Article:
My daughter was confused and asked how he could afford this, and he told her about the education fund.

She called us and asked why she didn't have one, and we told her she did, we just didn't use it because we hoped she would attend grad school. She seemed hurt by this and asked if there was any way she could have the money now.

We explained that there would be a fee to simply withdraw the money for non-education uses, and if we chose to do that it would belong to her grandparents so they could put it towards their own use.

She's been quiet and short when answering our texts, and hasn't answered our calls at all since then. I know that it seems unfair to her, but it's not really her money in the first place and she's no longer in college.

Plus, her brother only received it for educational purposes and it wouldn't be right for her to just have it to spend now. AITA?

People had a LOT of thoughts about this one.

Dinosaur_Doctor wrote:

YTA and Im surprised between your PHD and Masters degrees you couldn't figure that out.

Roadgoddess wrote:

YTA. I predict 10 years from now you’ll be posting. “I can’t figure out why my daughter will have nothing to do with me.” For two people that are so very” smart” you both sure are stupid.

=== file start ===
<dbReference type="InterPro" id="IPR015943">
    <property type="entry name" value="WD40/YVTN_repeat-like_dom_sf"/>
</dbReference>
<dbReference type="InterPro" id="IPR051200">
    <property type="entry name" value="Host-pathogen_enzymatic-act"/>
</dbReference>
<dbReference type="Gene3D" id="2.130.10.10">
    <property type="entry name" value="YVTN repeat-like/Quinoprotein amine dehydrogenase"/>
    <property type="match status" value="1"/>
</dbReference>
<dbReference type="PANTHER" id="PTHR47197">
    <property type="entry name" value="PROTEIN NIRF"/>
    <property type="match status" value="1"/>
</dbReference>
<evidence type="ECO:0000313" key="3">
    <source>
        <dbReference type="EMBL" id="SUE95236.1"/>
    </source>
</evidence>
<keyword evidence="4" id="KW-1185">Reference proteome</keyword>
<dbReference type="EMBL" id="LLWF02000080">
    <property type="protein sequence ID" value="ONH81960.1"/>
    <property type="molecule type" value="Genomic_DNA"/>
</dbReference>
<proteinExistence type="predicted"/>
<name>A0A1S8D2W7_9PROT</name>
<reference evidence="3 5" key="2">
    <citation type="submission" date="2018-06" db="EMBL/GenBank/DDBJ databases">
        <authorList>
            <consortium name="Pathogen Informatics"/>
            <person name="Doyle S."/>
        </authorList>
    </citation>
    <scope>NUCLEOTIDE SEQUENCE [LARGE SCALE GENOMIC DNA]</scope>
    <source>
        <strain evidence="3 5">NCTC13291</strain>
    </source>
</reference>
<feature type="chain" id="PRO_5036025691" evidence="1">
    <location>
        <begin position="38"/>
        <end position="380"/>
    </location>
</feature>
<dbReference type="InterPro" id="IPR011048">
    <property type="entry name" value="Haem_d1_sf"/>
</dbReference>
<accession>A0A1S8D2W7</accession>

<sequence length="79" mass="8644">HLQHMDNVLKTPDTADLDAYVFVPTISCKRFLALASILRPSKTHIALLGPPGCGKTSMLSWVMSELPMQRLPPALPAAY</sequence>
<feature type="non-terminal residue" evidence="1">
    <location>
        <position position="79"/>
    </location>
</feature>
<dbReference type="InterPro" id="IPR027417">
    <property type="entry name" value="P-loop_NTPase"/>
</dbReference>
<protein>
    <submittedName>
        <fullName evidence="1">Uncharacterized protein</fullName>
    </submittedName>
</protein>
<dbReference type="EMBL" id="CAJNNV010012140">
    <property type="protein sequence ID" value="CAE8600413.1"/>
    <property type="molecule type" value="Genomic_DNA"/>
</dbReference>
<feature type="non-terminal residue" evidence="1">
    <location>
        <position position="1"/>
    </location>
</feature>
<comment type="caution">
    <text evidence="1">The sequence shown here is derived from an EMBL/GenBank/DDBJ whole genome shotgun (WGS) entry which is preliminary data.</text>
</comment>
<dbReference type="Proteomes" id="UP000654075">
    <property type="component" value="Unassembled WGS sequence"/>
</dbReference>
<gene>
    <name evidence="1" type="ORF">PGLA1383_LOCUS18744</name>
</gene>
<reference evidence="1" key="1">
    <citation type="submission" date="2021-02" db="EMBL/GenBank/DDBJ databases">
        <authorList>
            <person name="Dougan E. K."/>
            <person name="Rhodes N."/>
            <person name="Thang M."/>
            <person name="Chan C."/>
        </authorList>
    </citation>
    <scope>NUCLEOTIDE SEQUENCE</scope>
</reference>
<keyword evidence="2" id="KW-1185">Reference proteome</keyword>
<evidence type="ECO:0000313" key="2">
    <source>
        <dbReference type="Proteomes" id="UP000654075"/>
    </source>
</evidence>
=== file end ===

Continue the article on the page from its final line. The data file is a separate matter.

Stop trying to make your children little models of the two of you.

Their grandparents gave them an education fund to be used for schooling and just because you chose to say it could only be used for a Masters or higher isn’t, in line with how it was originally designated.

By your own admission, your daughter did very well in school, went into a career that she loves, paid for all of her extra expenses and housing. Meanwhile, your son, I’m sure because he was in engineering, basically got to have a free ride.

You guys are both are treating your daughter terribly. You should at the very least pay her back for all of her expenses incurred during her degree.

Also, as a sidenote, I went through school in the career field that my parents wanted for me, and I hated every minute of it. I then spent the next 20 years struggling working in that field.

It took me till my 40s to find my way and start doing what I’m really passionate about. Don’t do this to your daughter because she’s choosing to follow a different path than you.

ugh0000000 wrote:

So let me get this right…your daughter attended college and had a scholarship. Your son attended college with no scholarship.